Comments (0) PLANS to refurbish, alter and extend the site of an ‘artistic legacy’ in Newlyn to create holiday lets have been met with objections from the local community.
Originals proposals for Orchard Cottage, put forward by owner and MP Mark Garnier last year, were met with more than 60 objections from local residents and authorities including Newlyn Art Gallery, Penlee House Gallery and Museum, Penzance Town Council and West Cornwall Friends of the Earth.
The Conservative MP for Wyre Forest, Worcestershire, now aims to move forward with new plans for the iconic artists’ studios on the property, built in 1916 by Garnier’s grandparents and once home to renowned artist Frank Bramley, based on the previous recommendations.
In a statement, Garnier said: ” A range of options were submitted as part of a second pre application enquiry for the site and the results of this application have informed these proposals.
“Both studios are to be refurbished in their current positions.
“The larger studio 2 will have an extension to allow a kitchen and bathroom placed where there was a previous extension (notable from the discolouring of the end boards of the studio). It will be used for minimal holiday lets.”
Demolition of existing garages will create a parking area, while plans also propose a refurbishment, alteration and extension of the existing dwelling, demolition of its extension and associated external works – which are to include a roof top terrace and an electronic gated system.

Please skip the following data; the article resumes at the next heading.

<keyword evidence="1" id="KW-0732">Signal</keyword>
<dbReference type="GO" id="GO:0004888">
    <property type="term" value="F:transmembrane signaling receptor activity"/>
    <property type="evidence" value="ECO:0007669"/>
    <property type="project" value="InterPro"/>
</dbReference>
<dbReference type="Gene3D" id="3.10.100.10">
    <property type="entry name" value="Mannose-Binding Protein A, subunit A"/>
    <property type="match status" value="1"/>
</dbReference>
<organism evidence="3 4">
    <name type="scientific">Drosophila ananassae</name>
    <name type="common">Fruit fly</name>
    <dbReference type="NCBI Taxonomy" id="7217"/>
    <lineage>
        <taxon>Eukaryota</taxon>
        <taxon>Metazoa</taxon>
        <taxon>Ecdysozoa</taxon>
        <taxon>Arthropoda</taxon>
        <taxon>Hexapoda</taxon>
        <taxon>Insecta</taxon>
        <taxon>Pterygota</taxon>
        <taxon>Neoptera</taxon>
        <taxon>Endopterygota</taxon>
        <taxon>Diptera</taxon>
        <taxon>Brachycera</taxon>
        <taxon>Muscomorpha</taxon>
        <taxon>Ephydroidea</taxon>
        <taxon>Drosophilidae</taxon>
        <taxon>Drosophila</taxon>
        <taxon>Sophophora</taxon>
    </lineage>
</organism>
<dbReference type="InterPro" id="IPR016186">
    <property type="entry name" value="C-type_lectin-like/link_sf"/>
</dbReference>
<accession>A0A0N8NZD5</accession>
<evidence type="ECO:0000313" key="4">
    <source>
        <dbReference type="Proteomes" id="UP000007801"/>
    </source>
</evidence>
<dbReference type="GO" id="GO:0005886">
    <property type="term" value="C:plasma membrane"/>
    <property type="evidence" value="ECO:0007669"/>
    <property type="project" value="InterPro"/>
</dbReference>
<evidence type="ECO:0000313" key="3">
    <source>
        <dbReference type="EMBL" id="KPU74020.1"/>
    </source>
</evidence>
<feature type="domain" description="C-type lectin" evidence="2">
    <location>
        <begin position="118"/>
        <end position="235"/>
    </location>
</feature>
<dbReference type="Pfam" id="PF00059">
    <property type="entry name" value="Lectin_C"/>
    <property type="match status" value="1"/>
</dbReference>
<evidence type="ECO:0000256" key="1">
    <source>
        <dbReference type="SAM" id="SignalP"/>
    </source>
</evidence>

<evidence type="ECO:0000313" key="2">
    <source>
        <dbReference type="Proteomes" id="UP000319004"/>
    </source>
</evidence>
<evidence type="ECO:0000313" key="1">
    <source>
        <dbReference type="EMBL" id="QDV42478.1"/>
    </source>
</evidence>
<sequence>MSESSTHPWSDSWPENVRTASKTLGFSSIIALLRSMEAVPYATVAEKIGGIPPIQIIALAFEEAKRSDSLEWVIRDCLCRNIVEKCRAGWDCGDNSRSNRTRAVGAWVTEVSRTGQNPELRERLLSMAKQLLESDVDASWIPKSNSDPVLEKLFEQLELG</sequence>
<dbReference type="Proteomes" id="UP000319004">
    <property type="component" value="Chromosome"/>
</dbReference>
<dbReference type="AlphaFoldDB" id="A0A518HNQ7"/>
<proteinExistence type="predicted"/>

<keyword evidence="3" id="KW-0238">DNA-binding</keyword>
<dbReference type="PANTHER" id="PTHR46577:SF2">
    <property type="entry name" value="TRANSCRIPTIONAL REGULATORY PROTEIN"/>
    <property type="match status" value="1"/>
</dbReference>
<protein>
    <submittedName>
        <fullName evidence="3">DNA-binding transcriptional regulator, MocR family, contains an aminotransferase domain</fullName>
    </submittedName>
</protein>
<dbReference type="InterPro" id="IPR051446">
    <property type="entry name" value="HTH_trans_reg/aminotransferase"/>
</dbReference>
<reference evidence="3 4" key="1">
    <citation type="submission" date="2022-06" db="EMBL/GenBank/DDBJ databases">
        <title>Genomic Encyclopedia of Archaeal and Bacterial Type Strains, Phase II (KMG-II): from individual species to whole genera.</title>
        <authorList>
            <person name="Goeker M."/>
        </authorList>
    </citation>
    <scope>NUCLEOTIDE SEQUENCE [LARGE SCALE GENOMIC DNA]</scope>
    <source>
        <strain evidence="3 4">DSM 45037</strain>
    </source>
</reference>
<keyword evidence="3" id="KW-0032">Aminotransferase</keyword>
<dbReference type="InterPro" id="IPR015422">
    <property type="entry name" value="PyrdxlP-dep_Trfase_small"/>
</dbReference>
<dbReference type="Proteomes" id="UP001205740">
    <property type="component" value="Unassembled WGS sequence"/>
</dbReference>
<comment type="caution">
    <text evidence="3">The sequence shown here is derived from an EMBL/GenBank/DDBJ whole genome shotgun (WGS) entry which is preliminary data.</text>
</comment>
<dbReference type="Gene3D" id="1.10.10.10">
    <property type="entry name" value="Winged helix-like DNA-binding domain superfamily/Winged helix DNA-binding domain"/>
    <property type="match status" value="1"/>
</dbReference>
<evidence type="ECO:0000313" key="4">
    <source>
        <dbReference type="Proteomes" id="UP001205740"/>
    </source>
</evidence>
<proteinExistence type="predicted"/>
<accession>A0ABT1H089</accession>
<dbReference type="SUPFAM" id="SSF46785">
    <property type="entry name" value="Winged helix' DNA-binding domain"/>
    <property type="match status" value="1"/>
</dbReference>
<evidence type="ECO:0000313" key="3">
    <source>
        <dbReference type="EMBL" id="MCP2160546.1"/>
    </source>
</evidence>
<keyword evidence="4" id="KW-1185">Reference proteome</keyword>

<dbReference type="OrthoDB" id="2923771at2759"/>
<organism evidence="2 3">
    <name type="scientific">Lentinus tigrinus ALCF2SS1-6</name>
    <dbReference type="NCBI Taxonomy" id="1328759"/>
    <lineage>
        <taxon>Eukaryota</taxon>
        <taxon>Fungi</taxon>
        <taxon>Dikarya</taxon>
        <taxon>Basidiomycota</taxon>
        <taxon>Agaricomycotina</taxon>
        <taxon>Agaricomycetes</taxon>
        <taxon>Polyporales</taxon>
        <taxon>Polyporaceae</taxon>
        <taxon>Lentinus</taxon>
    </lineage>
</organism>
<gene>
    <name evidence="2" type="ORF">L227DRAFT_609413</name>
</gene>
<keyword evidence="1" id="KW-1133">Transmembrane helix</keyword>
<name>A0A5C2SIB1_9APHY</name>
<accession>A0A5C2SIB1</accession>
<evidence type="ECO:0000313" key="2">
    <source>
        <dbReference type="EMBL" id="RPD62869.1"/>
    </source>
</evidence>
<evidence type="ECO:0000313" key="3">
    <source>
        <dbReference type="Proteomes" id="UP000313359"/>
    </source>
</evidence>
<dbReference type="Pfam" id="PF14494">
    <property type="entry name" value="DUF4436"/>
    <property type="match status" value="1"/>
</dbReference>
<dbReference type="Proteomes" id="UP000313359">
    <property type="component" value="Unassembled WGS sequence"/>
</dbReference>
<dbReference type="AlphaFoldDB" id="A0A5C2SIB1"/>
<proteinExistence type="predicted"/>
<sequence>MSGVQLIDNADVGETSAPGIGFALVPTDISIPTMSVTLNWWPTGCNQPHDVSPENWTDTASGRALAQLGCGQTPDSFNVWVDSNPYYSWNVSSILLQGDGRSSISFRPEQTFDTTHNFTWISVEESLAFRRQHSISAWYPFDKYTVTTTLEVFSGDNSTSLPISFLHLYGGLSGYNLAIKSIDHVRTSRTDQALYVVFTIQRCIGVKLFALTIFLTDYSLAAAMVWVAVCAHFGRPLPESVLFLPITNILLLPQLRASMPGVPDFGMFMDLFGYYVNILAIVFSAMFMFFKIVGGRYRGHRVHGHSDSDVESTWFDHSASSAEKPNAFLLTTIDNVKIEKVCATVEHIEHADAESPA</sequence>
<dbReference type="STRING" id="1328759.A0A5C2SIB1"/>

Objections for the previous proposals included issues with building on an area of conservation, and affecting the cultural heritage of Cornwall and Newlyn.
In this new set of plans, issues stated by one objector, Ms Dominic Royle, highlight that neighbours could face issues of privacy, increased noise issues from holiday visitors and loss of green space.
She said: “Access in and out of the electronic gated system could pose disruption and obstruction to local passing traffic and pedestrians. If it is to be sited in the same place as current entrance on a blind corner. Is it to be widened? If so this could result in loss of parking area for neighbouring residents.”
Other objectors include John Tellam, who opposed the original plans last year and is currently working with campaigners to decipher the structure of the new plans. He said: “Our main concern as neighbours is how these changes will impact on the artistic heritage of the Newlyn Conservation Area.”
Penzance Town Council has also stated and objection “based on inadequate parking in relation to bed space at the development.”
However, Garnier states these new plans will still honour the history of the property, with little environmental impact.
He said: “The intention is to secure a future for the studios and the house. People will be able to enjoy the history of both the house and the community in a very low impact environment.
“This is a project that I have been thinking about for 52 years. It is one born from a passion for the property and a respect for my family’s past. But it is also one born from a passion for its future as well.”